Meghan Markle Might Hypnotize Herself When She Gives Birth

Meghan Markle Hypnobirthing
Photo: REX/Shutterstock

Meghan Markle is expecting the royal baby any day now, and the Duchess of Sussex is in full mom-to-be mode, prepping her birth plan. According to reports, Markle is planning to have a doula assist her (something a royal hasn’t done in centuries) and intends to use a technique called HypnoBirthing (also known as the Mongan Method) to deliver her baby.

“HypnoBirthing is a childbirth education course that utilizes self‑hypnosis, guided imagery techniques, affirmations and education for an easier, more comfortable childbirth,” says Isabella Malbin, a certified HypnoBirthing educator and a doula. The goal of the course, she says, is to reduce the fear and tension many women have around giving birth and reduce the pain and discomfort of labor.

“To be honest, I teach the breathing technique to all of my clients,” says Liza Maltz, CLC, a birth and postpartum doula and founder of “Clients often ask me what are the most important things for birth are, and I say ‘your mind & breath are your two most powerful tools.’ They all say [the technique] is relaxing.”

A source told Vanity Fair that “Meg wants a natural birth if she can have one. Her mother is very into anything that is holistic and natural, and having been brought up with yoga and mindfulness, it’s all very much part of Meghan’s birth plan.” If a natural birth is the goal, Malbin says HypnoBirthing definitely can help: “Those who prepare with [the technique] have fewer instances of induction, Cesarean birth, epidural, Pitocin [a synthetic hormone to induce contractions], and episiotomy,” says Malbin. “Families also report feeling more positive about the birthing experience,” she says.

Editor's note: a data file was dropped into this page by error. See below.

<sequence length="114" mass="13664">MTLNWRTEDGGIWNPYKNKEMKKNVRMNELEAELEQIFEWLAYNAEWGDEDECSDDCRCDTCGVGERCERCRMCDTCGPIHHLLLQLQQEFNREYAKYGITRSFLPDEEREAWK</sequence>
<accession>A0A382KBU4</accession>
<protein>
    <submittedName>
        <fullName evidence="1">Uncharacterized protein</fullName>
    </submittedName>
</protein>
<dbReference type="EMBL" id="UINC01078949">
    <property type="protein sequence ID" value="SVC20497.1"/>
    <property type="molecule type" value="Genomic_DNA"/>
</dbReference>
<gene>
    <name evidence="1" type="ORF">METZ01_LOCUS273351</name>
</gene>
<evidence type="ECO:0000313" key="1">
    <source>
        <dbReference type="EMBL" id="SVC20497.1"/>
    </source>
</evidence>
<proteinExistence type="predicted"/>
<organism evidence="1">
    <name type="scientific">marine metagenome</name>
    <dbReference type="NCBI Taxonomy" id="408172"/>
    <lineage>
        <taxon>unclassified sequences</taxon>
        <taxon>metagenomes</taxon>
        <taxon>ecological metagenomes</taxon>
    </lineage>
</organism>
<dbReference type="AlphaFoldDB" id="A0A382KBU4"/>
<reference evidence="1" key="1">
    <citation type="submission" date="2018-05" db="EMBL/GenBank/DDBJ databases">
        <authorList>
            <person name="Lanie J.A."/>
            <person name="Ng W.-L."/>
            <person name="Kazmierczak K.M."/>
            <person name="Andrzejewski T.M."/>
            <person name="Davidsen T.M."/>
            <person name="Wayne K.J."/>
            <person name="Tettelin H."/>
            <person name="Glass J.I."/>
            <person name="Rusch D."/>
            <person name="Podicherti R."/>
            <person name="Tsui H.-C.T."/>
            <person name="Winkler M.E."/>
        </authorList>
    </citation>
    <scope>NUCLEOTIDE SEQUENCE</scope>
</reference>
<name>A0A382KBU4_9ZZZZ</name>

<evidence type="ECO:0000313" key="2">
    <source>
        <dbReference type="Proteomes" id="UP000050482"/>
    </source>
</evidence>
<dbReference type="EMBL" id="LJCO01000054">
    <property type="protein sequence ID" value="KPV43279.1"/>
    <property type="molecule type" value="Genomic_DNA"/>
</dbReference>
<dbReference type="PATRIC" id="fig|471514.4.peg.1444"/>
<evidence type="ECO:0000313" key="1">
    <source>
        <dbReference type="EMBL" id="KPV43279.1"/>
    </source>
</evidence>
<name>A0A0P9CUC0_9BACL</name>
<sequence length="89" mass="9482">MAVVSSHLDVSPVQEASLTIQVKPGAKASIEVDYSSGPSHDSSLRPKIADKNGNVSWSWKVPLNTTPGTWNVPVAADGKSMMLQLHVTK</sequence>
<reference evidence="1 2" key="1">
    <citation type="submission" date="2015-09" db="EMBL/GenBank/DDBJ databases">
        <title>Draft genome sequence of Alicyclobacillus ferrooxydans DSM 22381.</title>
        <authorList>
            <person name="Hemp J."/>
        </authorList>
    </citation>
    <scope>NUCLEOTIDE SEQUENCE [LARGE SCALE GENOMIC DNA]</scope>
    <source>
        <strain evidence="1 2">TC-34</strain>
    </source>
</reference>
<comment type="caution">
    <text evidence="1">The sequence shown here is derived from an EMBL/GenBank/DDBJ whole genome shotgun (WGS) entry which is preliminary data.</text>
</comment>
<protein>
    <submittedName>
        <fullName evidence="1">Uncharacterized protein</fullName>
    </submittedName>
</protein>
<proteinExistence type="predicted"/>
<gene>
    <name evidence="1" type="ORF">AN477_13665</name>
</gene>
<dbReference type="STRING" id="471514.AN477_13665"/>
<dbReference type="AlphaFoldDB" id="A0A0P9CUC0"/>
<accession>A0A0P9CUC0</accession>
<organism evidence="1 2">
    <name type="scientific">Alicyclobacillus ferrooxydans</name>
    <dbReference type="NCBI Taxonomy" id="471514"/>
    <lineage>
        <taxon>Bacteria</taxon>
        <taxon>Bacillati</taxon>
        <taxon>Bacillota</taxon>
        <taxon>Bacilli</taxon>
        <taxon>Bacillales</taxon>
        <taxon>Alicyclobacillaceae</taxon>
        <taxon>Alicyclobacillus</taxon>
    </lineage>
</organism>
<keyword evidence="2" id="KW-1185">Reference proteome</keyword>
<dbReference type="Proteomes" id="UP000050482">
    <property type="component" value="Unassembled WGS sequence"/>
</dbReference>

Maltz agrees. In her experience, moms are able “stay centered and in control while being loose and relaxed.” And even if an unmedicated, natural birth is not your style, the techniques can still be helpful. “Even a planned C-section can use the breathing technique while getting the epidural or through surgery to relax themselves,” says Maltz.

The official program is a five-week course, and each weekly class is two-and-a-half hours. If Markle really is planning to use the technique, chances are she’s already begun practicing (Malbin recommends expectant women start taking classes between 20 and 30 weeks of pregnancy. For those who can't take classes, Maltz recommends reading the book the method is based on, HypnoBirthing by Marie F. Mongan. Another option is to learn from a doula who specializes in the technique.

Much like her sister-in-law Kate, most things Meghan tries have a surge in popularity, so if it’s confirmed that the Duchess of Sussex used the technique, it’s likely you’ll be hearing even more about it. “The demand is already growing for calm birthing experiences,” says Malbin.

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